To be honest, this second template file is most likely a total overkill for a simple papers or some exercices as the output comes in vertical columns and must be read from right to left. But it’s awesome to see that such a thing is even possible in TeX!

大成功! Japanese in LaTeX

Friday, July 29th, 2011

Urgh… today is a proud day for finally I got Japanese working in LaTeX files! Can’t believe I got to live to see this day!

If you need to get this working, too, follow these simple steps in Ubuntu:

1) Install the following packages:

2) Download this tex example file:

3) Compile the using the following command:
pdflatex <file>.tex

4) Rejoice!

Some explanations:
texlive is of course the basic TeX distribution. The additional packages provide stylesheet files required by the example file (e.g. ucs.sty). Trying to compile without the package latex-cjk-japanese-wadalab results in the following messages in the log file:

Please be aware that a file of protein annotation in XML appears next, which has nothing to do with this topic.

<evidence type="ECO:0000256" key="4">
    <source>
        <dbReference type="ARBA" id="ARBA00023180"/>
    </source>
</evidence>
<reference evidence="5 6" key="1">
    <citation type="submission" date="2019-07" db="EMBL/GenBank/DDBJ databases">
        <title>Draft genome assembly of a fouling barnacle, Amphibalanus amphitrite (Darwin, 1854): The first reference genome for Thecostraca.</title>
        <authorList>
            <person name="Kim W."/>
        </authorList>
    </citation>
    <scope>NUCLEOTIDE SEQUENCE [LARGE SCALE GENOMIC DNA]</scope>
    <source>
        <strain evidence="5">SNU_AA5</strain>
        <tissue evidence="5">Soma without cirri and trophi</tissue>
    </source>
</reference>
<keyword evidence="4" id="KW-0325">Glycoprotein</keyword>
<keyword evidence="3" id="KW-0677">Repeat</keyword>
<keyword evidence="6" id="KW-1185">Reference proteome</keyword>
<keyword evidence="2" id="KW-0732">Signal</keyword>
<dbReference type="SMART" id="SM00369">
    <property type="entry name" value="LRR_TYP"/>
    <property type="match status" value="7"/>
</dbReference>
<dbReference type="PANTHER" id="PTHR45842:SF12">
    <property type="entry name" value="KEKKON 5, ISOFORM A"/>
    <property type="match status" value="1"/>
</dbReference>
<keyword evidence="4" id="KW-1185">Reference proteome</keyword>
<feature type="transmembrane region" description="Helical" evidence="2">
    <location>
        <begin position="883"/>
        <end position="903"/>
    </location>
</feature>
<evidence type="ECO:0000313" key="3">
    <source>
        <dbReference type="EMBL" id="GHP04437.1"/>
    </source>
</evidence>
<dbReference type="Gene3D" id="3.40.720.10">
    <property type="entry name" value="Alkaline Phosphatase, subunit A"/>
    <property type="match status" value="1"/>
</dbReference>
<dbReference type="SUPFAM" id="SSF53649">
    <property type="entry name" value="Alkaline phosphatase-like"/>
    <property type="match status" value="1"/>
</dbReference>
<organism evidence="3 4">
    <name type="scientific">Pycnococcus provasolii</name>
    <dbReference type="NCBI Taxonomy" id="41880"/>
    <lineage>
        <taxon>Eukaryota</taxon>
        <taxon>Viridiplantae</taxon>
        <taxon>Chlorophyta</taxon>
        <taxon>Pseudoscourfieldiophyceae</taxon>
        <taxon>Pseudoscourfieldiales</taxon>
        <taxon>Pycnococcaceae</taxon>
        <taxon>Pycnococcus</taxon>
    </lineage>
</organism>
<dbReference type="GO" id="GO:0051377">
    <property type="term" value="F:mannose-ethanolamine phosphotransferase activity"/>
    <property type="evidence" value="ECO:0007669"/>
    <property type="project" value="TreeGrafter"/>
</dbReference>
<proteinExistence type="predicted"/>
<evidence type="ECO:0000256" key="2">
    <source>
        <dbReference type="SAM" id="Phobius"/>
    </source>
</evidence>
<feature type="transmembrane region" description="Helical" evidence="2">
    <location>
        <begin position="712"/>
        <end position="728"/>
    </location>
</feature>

LaTeX Font Warning: Font shape `C70/min/m/n’ undefined
(Font)              using `C70/song/m/n’ instead on input line 20.

! Undefined control sequence.
try@size@range …extract@rangefontinfo font@info
<-*>@nil <@nnil

Reason is, tex cannot find an appropriate font. Thus, the last package latex-cjk-japanese-wadalab must be installed which provides additional fonts for Japanese in tex.

One neat trick I learned during the process is the following:
If you get some warnings or error message about missing files in a tex log file, you can search for these file names on the Ubuntu packages page. Make sure you search in the content of packages! Sometimes this helps you to find which additional packages have to be installed!

But is it really worth it? Check out the following screenshot:

Comparison between TeX and PDF from LibreOffice